californiaA probable accompaniment of the increased IPO activity during 2013 and 2014 is an increase in IPO-related litigation, as I have previously noted. There has already been one high-profile IPO-related securities suit filed this year, the securities class action lawsuit filed last week against the Chinese e-commerce giant Alibaba. And if the two additional new filings late last week are any indication, we are likely to see further IPO-related securities suit activity involving the IPO classes of 2013 and 2014. But interestingly, though the two most recent IPO-related securities suits allege violation of the federal securities laws, the cases themselves were not filed in federal court. Instead, the cases were filed in state court, in California.


A little bit of background will help explain these recent developments. Section 22(a) of the Securities Act of 1933 provides for concurrent state court jurisdiction for civil actions alleging a violation of the ’33 Act’s liability provisions. Section 22(a) specifies further that when an action is brought in state court alleging a ’33 Act violation, the case shall not be removed to federal court.


These provisions were significantly litigated in connection with state court lawsuits filed during the financial crisis, as discussed here. One question in particular was whether the provisions of SLUSA, requiring “covered class actions” to be litigated in federal court, pre-empt the concurrent state court jurisdiction provisions in the ’33 Act.  Suffice it to say here that the determinations of these issues were not uniform, but that in the Ninth Circuit, the state of the law seems to be that ’33 Act cases filed in state court in reliance on Section 22’s concurrent jurisdiction provisions are not removable notwithstanding the provisions of SLUSA. (I will stipulate that there is probably a great deal more that might be said on all of these issues, I am trying to summarize here so that the context of the recently filed cases may be generally understood).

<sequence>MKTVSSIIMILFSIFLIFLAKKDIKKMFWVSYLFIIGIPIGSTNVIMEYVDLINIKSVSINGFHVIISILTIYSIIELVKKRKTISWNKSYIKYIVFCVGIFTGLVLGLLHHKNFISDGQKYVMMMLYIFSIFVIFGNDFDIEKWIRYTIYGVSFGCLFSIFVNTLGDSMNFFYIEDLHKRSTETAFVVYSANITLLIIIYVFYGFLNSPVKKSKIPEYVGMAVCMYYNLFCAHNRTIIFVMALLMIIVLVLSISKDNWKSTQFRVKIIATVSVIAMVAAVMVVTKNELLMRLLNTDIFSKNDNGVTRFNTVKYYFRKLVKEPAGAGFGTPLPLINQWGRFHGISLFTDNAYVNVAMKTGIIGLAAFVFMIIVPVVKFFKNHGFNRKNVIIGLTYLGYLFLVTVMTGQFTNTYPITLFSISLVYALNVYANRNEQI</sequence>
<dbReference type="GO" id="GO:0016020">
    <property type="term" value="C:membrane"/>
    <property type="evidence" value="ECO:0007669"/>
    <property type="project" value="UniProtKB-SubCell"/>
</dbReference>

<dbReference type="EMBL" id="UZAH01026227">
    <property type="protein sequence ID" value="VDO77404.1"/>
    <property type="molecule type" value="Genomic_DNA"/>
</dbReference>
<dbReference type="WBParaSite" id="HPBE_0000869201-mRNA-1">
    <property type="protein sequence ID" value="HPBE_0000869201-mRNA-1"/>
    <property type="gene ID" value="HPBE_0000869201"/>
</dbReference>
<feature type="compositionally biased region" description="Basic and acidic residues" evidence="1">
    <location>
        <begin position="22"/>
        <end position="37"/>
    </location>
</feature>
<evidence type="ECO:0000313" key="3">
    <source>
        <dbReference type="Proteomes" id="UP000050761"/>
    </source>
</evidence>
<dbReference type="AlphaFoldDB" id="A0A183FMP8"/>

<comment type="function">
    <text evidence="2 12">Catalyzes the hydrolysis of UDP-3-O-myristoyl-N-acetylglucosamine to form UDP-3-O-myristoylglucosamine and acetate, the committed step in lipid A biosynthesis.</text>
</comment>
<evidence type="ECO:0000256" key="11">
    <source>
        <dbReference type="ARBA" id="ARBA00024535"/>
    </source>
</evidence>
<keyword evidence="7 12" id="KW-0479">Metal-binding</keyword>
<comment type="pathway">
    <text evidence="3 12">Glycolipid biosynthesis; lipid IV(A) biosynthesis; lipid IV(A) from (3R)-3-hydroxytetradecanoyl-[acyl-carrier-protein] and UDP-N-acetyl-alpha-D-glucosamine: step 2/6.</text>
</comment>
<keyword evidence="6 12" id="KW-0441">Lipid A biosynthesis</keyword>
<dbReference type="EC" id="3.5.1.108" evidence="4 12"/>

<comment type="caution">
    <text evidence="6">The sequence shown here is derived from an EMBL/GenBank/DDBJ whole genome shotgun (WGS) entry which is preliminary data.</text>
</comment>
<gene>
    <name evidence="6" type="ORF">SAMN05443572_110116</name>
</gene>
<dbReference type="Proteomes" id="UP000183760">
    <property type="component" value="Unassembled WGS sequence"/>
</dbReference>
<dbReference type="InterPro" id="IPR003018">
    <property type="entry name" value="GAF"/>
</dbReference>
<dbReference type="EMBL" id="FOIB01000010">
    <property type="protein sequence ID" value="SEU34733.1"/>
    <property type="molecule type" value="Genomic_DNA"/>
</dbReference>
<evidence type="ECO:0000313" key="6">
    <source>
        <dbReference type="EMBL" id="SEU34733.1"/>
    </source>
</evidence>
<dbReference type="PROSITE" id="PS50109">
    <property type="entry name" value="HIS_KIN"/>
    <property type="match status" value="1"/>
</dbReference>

In apparent reliance on the concurrent jurisdiction provisions, plaintiffs filed two IPO-related securities class action lawsuits last week in California state court.


First, on February 5, 2015, plaintiffs filed a securities lawsuit in California (Santa Clara County) Superior Court against A10 Networks, Inc. and certain of its officers. A10 completed its IPO on March 21, 2014. According to the plaintiffs’ lawyers’ February 5, 2015 press release (here), the company sold nine million shares in the IPO at $15 per share, and certain “Selling Shareholders” sold another 3.855 million shares, including the underwriters’ overallotment. The lawsuit purports to be filed on behalf of a class consisting of all persons or entities who purchased A10 Networks securities pursuant and/or traceable to the Registration Statement and Prospectus issued in connection with A10’s initial public stock offering.


The press release states that the complaint alleges that on October 8, 2014, the Company announced third quarter revenue of approximately $43.0 million to $43.5 million, below the company’s prior guidance of $48.0 million to $50.0 million. On this news, shares of A10 Networks fell $3.35, or 42%, to close at $4.55 on October 8, 2014, or more than $10 per share below the company’s IPO share price.


Second, on February 6, 2015, plaintiffs filed a securities class action lawsuit in California (San Francisco County) Superior Court against Xoom Corp. and certain of its directors and officers. Xoom completed its IPO on February 14, 2013. The complaint purports to be filed on behalf of all shares purchased in or traceable to the initial public offering.